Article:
Considering the Effects of Nonresponse on Correlations Between Surveyed Variables: A Simulation Study to Provide Context to Evaluate Survey Results

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Abstract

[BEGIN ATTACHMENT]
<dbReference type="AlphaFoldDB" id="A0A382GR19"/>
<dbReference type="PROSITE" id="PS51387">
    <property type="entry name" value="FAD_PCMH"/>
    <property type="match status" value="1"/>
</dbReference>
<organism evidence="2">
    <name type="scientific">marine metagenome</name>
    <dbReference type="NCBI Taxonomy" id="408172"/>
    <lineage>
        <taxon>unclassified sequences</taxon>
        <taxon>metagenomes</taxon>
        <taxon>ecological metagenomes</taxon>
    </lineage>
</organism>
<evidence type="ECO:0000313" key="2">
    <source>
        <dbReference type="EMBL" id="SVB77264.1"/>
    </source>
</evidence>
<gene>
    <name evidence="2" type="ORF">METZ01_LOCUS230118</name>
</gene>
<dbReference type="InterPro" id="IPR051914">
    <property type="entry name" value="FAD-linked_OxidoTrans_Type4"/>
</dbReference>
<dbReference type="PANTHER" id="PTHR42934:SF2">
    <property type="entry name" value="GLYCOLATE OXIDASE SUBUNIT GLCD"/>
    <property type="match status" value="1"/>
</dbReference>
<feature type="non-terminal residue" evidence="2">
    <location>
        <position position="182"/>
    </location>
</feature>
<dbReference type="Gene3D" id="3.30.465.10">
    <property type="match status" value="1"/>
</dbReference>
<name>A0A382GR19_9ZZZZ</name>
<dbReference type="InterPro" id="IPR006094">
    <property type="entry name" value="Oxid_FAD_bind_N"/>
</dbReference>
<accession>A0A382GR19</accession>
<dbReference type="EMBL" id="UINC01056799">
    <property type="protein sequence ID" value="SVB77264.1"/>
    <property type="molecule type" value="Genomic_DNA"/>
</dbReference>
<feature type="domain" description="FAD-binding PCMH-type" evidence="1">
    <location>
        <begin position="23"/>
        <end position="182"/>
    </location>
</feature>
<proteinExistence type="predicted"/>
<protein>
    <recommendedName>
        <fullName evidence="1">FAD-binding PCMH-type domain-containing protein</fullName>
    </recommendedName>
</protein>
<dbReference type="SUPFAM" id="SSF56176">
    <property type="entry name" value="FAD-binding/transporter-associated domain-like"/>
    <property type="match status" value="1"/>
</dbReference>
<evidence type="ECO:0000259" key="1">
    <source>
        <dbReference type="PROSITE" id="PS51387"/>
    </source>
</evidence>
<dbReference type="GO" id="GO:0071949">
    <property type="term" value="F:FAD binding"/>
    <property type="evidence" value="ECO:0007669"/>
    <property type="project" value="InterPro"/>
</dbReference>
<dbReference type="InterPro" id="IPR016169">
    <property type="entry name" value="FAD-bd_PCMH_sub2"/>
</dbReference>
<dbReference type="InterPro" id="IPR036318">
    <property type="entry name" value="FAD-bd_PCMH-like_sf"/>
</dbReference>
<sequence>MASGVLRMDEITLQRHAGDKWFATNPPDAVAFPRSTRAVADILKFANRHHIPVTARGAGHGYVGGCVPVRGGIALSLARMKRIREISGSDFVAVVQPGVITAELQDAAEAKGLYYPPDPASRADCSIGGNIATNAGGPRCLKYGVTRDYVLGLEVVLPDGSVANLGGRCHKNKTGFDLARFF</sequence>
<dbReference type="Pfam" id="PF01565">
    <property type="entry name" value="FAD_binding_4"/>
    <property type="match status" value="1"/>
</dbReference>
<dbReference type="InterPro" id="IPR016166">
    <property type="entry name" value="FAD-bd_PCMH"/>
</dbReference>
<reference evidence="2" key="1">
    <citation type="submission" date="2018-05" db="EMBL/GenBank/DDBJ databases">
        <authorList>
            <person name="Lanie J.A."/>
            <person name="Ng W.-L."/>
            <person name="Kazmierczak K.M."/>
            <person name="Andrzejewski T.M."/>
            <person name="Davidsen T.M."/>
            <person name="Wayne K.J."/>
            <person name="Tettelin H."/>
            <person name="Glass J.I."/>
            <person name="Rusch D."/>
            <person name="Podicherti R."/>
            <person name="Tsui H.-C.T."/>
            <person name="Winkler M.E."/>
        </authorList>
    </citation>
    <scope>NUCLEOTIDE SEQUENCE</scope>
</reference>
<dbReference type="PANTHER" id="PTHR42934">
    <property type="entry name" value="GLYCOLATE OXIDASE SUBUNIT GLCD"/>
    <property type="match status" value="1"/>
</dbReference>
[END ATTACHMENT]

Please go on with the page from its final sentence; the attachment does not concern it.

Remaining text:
Nonresponse to organizational surveys is a vexing problem. Although scholars have a reasonable understanding of how systematic nonresponse influences estimates of population means, they are likely to have less context for understanding how it impacts correlations. We present the results of a simulation study designed to provide a frame of reference for understanding the extent to which systematic nonresponse can bias observed correlations between surveyed variables. Although there were cases where notable levels of bias were observed in the correlations, the majority of situations simulated resulted in mean observed correlations that were within .05 of the true correlation. The variety of situations simulated allows researchers to evaluate the external validity of observed correlations in their data – a critical goal for survey researchers in practice and academics.

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